1952 Yankees 4 games to 3 over Dodgers  
1953 Yankees 4 games to 2 over Dodgers  
1955 Dodgers 4 games to 3 over Yankees  
1956 Yankees 4 games to 3 over Dodgers  
1963 Dodgers 4 games to 0 over Yankees  
1977 Yankees 4 games to 2 over Dodgers  
1978 Yankees 4 games to 2 over Dodgers  
1981 Dodgers 4 games to 2 over Yankees  

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For the first time since the last game of the 2007 ALDS, Joe Torre will be in uniform for a Yankees game. Of course, Torre will be wearing the home whites of the Los Angeles Dodgers as he faces his old team for the first time in his managerial career.

Brian Cashman and Joe Torre used to enjoy a strong working relationship with the Yankees, but have since become estranged after the publication of The Yankee Years.

Whether you believe Torre was shafted or allowed arrogance to end his Yankee career, the acrimony surrounding his departure has been examined to death. Like most ugly divorces, there are two sides to the story, so there is little purpose in trying to determine the aggrieved party. Doing so usually opens wounds wider and makes the healing process take that much longer. Unfortunately, that is precisely what has resulted from last year’s publication of Torre’s book, The Yankee Years.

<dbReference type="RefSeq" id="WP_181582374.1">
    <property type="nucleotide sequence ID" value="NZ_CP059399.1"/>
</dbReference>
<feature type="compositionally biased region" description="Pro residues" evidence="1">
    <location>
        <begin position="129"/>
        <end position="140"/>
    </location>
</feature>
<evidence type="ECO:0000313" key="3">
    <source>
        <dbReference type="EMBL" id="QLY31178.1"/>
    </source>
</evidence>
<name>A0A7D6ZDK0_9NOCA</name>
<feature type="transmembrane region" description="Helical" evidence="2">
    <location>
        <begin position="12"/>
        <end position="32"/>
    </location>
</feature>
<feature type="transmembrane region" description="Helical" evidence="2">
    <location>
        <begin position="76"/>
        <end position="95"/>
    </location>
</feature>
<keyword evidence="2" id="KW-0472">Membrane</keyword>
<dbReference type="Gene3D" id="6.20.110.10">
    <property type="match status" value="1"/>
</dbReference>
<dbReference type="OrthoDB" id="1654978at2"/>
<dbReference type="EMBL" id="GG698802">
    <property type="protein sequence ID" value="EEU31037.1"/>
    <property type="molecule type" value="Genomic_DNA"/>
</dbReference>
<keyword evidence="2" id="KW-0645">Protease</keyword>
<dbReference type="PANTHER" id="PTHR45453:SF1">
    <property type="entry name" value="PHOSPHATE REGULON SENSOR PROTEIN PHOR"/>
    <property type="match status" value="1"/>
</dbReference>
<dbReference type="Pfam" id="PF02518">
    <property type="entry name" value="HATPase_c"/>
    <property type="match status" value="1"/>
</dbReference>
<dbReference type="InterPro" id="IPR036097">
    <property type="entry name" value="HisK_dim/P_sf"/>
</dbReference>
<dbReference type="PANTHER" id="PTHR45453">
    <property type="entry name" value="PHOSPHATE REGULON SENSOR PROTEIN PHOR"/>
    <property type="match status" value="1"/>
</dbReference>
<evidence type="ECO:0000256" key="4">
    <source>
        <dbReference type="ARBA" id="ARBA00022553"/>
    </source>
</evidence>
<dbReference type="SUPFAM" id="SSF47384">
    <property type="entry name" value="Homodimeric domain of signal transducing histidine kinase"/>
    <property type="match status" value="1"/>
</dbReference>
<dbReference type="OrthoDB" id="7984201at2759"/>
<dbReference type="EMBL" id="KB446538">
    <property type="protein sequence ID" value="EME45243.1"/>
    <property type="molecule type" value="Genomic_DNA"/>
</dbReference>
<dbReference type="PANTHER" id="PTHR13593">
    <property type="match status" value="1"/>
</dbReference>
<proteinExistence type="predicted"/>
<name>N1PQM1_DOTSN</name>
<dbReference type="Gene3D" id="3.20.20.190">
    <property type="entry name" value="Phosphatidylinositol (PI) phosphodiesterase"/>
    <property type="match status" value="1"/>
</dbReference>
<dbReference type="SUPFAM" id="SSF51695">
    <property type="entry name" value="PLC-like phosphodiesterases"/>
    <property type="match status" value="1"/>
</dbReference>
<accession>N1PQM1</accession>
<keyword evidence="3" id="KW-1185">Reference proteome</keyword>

As much as Torre has tried to deflect any notion that his book was deeply critical of those who helped him resurrect his career, Brian Cashman has made it very clear that he views some of the statements in the book as a form of betrayal. Torre’s attempt to portray himself as a victim  and shift blame for the Yankees’ post season failures during the end of his tenure  have understandably left a sour taste in the mouth of many Yankees executives, including Cashman and Hal Steinbrenner. According to many accounts, Steinbrennernot only resented the way Torre portrayed his final contract offer, but was particularly insulted by his lack of gratitude for the opportunities presented to him by the organization.

Complicating the relationship even further is the special bond that the Yankees’ “core four” have with Torre, a warm feeling that is in stark contrast to how Alex Rodriguez feels about his former manager. While Jeter, Posada, Rivera and Pettitte have all spoken glowingly about Torre, Arod has refused to offer a comment. Of course, his silence speaks volumes.